Why the High School Should Consider Returning Virtual

Why the High School Should Consider Returning Virtual

As many people know, COVID-19 has spread like wildfire across the nation, and is affecting many schools in the St.Louis community, including ourselves. Despite the health risks, many schools have decided to open up their schools to secure a better education, while also leaving it up to the students whether or not they want to attend virtual class, or in-person classes. It poses questions around whether in-person school is worth the risk and effort needed to continue this dual environment.

Hundreds of schools around the nation already closed due to a lack of staff in quarantine. It’s also no surprise that substitutes would be more and more unwilling to fill for a group of students he or she has no relationship with. As the number of cases in the high school increases, so will the likelihood of students being left without any teacher in the classroom. 

Although it has only been a couple of weeks since Ladue High School’s opening, it can be seen as a failure. There have already been over 100 students, and counting, that have been sent home due to contact tracing. And this number will only continue to rise.

One one hand, I agree with Ladue High School’s new policy that bans student traveling during seminars in order to keep contact tracing to a minimum. But on the flip side, this new policy only scrapes the tip of the iceberg. Each student will spend every passing period walking in between hundreds of students in multiple, highly compact areas. The school’s idea of making each hallway “one way”, does little to stop students from getting close to their friends and often touching people they know and don’t know. 

The reason why Ladue should universally change to virtual classes, is mostly because of a universal method of learning and teaching. In this new environment, teachers are forced to teach two different classes, and it often creates situations where many virtual learners feel ignored. To add on, academic integrity should be noted whilst coming to a solution. There’s no doubt that virtual learners have an advantage over in-person learners because they have all of their resources around them. This could lead to disproportionate scores as in-person learners have no choice but to memorize all that they learn.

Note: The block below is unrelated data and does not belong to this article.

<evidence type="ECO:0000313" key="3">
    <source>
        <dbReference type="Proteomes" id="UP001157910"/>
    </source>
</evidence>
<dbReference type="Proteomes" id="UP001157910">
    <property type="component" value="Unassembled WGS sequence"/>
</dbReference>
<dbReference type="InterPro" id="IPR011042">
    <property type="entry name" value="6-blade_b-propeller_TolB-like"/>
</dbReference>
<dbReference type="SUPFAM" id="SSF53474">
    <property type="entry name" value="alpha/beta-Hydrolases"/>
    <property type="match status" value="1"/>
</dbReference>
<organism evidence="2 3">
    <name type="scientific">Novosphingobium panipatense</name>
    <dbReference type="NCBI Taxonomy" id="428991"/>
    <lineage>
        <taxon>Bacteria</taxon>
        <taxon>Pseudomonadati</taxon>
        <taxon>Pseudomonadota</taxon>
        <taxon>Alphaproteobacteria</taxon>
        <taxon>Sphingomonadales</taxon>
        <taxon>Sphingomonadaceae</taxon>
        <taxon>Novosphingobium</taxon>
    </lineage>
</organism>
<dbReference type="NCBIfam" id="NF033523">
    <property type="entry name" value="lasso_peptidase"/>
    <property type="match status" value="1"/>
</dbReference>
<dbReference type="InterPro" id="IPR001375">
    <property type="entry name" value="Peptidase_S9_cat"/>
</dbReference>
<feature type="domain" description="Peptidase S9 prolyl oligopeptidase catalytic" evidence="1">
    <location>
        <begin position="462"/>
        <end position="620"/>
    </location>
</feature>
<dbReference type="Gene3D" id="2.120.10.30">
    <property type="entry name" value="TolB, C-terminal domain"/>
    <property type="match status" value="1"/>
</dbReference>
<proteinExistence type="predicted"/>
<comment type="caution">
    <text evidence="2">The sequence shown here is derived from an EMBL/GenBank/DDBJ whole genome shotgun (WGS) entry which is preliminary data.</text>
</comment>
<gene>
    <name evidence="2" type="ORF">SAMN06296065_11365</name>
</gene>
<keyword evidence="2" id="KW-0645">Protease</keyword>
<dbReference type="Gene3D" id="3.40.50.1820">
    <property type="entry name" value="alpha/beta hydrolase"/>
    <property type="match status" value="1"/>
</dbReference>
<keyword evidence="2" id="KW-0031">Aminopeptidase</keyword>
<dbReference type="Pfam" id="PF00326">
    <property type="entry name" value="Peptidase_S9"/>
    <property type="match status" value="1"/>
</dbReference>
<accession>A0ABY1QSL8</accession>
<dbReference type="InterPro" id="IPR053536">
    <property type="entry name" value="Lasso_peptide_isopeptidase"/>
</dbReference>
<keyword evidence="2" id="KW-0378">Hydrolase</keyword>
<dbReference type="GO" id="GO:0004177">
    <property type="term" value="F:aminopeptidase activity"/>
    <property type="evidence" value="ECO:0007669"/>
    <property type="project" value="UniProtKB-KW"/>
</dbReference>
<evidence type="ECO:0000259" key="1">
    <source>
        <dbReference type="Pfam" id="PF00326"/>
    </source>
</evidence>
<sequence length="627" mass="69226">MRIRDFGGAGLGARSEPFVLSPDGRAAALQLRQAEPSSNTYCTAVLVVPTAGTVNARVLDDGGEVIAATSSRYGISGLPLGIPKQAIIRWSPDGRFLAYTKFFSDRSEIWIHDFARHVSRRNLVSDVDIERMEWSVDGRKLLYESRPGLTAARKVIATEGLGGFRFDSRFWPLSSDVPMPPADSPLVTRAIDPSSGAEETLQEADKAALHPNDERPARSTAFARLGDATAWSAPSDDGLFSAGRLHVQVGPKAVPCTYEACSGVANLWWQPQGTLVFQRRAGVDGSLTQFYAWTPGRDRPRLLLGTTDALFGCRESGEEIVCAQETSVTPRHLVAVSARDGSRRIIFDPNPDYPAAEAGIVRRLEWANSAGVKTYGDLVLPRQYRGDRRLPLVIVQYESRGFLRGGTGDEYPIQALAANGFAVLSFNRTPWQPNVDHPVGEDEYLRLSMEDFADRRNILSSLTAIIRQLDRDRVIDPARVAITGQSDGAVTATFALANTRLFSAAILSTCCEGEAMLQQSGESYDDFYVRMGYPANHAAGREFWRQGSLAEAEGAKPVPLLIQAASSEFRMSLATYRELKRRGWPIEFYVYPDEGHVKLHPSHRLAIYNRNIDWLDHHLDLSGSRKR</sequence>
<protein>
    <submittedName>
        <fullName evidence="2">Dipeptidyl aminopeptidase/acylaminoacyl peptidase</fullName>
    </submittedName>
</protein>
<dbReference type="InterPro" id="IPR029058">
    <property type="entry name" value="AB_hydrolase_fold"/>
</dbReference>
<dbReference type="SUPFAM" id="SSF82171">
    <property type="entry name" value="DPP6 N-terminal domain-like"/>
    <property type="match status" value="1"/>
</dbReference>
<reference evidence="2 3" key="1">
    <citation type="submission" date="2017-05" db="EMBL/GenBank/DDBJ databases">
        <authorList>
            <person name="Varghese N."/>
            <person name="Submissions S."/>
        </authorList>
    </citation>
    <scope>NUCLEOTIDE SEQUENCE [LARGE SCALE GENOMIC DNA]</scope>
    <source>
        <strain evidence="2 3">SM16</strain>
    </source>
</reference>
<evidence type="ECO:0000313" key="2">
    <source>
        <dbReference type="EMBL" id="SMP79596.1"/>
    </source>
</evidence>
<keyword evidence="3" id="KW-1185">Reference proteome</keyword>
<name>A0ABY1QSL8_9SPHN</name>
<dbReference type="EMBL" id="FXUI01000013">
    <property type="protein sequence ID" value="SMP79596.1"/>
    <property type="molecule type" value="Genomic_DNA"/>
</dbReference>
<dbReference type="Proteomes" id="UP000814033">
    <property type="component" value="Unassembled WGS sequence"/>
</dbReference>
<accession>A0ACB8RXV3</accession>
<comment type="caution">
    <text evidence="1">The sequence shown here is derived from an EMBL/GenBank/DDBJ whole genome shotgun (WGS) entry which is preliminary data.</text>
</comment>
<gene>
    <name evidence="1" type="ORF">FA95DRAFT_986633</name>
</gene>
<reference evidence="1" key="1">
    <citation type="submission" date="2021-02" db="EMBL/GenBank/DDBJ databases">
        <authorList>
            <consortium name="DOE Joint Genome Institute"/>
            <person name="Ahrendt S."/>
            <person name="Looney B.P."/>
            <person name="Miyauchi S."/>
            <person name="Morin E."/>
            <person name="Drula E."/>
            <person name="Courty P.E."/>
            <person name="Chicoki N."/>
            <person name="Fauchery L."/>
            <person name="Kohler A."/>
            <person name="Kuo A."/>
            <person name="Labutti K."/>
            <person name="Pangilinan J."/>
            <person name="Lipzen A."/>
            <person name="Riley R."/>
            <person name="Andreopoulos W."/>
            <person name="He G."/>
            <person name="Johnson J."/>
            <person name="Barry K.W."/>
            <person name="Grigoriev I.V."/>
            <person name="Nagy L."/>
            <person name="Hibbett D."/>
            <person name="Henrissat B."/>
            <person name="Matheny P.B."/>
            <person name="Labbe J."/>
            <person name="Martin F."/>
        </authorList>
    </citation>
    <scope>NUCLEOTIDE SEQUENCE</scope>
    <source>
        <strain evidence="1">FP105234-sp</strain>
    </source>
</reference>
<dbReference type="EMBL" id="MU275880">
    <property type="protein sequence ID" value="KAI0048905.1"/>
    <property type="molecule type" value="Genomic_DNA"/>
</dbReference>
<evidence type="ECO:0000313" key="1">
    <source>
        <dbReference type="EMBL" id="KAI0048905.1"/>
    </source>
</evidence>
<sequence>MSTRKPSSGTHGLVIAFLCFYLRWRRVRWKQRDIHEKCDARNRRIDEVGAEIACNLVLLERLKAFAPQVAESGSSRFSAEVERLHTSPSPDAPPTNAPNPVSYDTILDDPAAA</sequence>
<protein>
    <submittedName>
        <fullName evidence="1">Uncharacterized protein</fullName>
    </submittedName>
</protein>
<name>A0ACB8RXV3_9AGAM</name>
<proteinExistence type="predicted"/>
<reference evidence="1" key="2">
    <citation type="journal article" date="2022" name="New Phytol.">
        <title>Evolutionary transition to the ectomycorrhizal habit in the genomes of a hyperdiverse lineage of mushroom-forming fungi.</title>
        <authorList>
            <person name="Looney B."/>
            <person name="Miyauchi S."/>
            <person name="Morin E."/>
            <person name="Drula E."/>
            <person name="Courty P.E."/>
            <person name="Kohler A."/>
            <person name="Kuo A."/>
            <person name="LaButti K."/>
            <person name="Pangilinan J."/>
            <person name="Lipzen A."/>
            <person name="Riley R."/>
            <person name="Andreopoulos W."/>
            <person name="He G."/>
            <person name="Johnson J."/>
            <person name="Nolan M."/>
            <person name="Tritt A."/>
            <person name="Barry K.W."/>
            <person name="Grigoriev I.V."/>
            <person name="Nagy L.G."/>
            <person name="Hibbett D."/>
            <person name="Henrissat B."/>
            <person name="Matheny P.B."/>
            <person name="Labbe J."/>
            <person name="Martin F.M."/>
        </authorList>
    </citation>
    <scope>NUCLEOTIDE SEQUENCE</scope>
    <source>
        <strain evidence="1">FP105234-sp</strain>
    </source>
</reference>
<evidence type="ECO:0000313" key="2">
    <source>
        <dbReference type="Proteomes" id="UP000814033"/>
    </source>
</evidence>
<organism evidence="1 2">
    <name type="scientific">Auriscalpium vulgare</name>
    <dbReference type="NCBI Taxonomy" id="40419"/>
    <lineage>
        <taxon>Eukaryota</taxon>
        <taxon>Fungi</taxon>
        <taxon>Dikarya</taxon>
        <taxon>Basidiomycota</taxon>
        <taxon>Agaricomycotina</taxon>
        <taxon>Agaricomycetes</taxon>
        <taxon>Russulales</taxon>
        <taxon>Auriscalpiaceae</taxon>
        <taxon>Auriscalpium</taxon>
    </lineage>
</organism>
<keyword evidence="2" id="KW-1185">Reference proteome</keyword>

But another point to consider is that all students should be able to learn in the same environment as one another. The reason why many students, including myself, have decided to go in-person, is that the school creates a great learning environment. The ability to focus, learn and understand material skyrockets once a student feels they are not alone. The fact that many virtual learners have no access to this learning environment, means that the school could be putting certain students at a disadvantage. A student’s underlying health issues or concerns should not put them at a disadvantage compared to everyone else in the building.

In general, the safety of the students should be the number one priority for Ladue High School. But the importance of student environment should not be ignored while making such a decision. The school board should strongly consider going back to virtual learning, whether because of the concern of the safety of students, or because of the learning environment. It feels inevitable that there will come a time when a large number of students become quarantined. When the situation becomes worse, the schools should be prepared with messages that will inevitably send the students virtual until further notice. And until then, preparation is key.